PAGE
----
A verse or two of Y G[ododdin, added at a later date than the original composition, described a battle fought in Scotland (Strathcarron) in AD 642 and the death in that battle of a Scottish king who just happened to be a nephew of Artur son of Aedan.  This interpolation does at least suggest that the subject of the original poem was a battle fought in roughly the same area (Scotland) by the family of Artur and his father Aedan.  The Y Gododdin poem also mentions various famous warriors who appear in the early accounts of Arthur's career and who were contemporary with Artur son of Aedan.

One surviving version of Y Gododdin even mentions Artur/Artuir by name:

Gochore brein du ar uur
caer ceni bei ef Arthur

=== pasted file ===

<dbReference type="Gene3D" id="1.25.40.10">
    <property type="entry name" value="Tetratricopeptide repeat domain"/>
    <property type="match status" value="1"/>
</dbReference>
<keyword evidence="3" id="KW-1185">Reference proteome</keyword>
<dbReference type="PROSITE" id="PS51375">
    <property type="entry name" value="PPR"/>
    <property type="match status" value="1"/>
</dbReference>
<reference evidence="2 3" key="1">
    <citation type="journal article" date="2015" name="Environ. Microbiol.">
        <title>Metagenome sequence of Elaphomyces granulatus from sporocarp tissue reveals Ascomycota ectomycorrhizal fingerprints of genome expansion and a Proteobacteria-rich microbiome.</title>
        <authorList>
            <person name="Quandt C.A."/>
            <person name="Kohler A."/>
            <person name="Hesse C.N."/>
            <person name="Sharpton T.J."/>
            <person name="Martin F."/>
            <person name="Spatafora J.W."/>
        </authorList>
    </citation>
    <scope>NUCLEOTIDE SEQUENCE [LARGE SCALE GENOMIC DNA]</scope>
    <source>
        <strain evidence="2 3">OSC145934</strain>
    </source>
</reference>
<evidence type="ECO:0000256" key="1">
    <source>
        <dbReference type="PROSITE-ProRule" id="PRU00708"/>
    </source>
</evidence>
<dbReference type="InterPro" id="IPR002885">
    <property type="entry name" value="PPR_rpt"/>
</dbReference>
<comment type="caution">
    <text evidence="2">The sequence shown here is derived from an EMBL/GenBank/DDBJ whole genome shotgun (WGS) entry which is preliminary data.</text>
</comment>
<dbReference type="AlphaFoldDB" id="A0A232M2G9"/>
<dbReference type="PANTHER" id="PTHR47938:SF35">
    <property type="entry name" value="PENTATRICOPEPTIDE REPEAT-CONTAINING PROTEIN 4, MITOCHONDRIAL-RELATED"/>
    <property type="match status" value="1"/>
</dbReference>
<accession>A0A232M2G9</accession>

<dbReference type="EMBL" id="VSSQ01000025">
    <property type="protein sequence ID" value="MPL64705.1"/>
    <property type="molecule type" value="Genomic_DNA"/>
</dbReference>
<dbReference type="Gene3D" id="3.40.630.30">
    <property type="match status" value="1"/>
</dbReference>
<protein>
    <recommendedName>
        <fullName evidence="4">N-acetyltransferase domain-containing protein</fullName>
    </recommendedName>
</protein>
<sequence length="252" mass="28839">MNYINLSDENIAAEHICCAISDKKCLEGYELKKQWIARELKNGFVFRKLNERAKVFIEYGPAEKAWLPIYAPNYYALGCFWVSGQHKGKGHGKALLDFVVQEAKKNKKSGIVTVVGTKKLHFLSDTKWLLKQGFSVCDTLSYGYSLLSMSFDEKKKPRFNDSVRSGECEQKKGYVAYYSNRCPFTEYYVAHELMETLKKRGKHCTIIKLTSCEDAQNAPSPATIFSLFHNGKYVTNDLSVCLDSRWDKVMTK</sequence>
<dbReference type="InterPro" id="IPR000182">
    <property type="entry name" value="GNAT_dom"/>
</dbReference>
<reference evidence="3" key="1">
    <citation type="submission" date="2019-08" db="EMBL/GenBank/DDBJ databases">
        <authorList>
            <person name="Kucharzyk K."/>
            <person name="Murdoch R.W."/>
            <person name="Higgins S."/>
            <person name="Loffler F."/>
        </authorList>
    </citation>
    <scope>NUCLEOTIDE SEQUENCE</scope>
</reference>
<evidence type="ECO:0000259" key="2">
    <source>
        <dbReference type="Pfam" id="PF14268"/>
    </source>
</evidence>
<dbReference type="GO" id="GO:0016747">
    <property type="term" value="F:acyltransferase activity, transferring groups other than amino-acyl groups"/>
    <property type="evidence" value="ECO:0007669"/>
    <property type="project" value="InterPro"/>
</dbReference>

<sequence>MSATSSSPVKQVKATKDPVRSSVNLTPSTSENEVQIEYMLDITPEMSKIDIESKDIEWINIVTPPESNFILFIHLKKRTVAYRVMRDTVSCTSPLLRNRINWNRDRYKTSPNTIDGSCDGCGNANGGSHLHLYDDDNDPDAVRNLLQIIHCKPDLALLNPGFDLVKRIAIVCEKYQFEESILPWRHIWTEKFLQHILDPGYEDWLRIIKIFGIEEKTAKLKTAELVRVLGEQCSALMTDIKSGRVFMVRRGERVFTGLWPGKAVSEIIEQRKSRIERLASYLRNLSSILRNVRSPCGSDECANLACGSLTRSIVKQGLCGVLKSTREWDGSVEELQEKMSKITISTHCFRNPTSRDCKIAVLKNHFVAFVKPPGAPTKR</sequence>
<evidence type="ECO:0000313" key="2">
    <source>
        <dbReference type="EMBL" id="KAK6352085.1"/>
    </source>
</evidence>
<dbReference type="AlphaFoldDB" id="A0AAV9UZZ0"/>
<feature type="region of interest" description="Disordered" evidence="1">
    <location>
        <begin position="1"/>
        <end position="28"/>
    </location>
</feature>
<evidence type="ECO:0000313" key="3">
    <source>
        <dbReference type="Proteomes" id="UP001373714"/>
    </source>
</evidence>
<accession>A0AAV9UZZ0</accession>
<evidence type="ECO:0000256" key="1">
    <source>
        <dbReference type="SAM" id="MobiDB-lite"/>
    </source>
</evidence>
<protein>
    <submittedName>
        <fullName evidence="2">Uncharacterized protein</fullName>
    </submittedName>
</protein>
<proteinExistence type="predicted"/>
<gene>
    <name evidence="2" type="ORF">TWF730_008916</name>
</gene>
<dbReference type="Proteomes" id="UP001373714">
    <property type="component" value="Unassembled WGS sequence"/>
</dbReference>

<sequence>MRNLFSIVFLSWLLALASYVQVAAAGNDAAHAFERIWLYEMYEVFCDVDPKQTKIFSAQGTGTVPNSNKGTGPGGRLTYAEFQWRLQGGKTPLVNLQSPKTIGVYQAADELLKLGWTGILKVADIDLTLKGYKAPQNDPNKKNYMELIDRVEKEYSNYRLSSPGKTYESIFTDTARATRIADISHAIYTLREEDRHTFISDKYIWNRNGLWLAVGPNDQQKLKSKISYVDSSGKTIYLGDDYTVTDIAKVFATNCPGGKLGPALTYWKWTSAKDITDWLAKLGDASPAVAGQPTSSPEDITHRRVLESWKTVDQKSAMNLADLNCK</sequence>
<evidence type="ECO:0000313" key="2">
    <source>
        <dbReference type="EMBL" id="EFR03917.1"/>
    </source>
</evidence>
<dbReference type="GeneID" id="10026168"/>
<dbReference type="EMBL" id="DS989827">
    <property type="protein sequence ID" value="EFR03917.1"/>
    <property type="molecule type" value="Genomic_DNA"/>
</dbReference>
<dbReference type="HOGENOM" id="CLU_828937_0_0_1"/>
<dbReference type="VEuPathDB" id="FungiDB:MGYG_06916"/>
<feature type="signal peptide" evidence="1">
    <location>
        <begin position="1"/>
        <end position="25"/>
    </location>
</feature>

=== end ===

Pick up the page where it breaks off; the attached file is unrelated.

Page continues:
rug ciuin uerthi ig disur ...

Confused by the misidentification of the battle sung about by Aneirin in Y Gododdin, and the assumption that Arthur himself could not have been present at that battle, scholars have persistently mistranslated this verse - mostly in an attempt to render the second half of the second line, "He was no Arthur".  But Aneirin's verse should properly be translated thus:

Black ravens [warriors] sang in praise of the hero [Welsh, arwr]
of Circenn [transliterated into Welsh as "caer ceni"].  He blamed Arthur;
the dogs cursed in return for our wailing/lamentation ...

Aneirin indicated, in his Y Gododdin elegy, precisely where the final battle took place:

Eil with gwelydeint amallet
y gat veirch ae seirch greulet
bit en anysgoget bit get ...

Which translates as:

Again they came into view around the alled,
the battle-horses and the bloody armour,
still steadfast, still united ...

The "alled" was Aneirin's Welsh-language attempt at the Gaelic Allaid - also Ailt - or the Hill of Alyth.

Breuddwyd Rhonabwy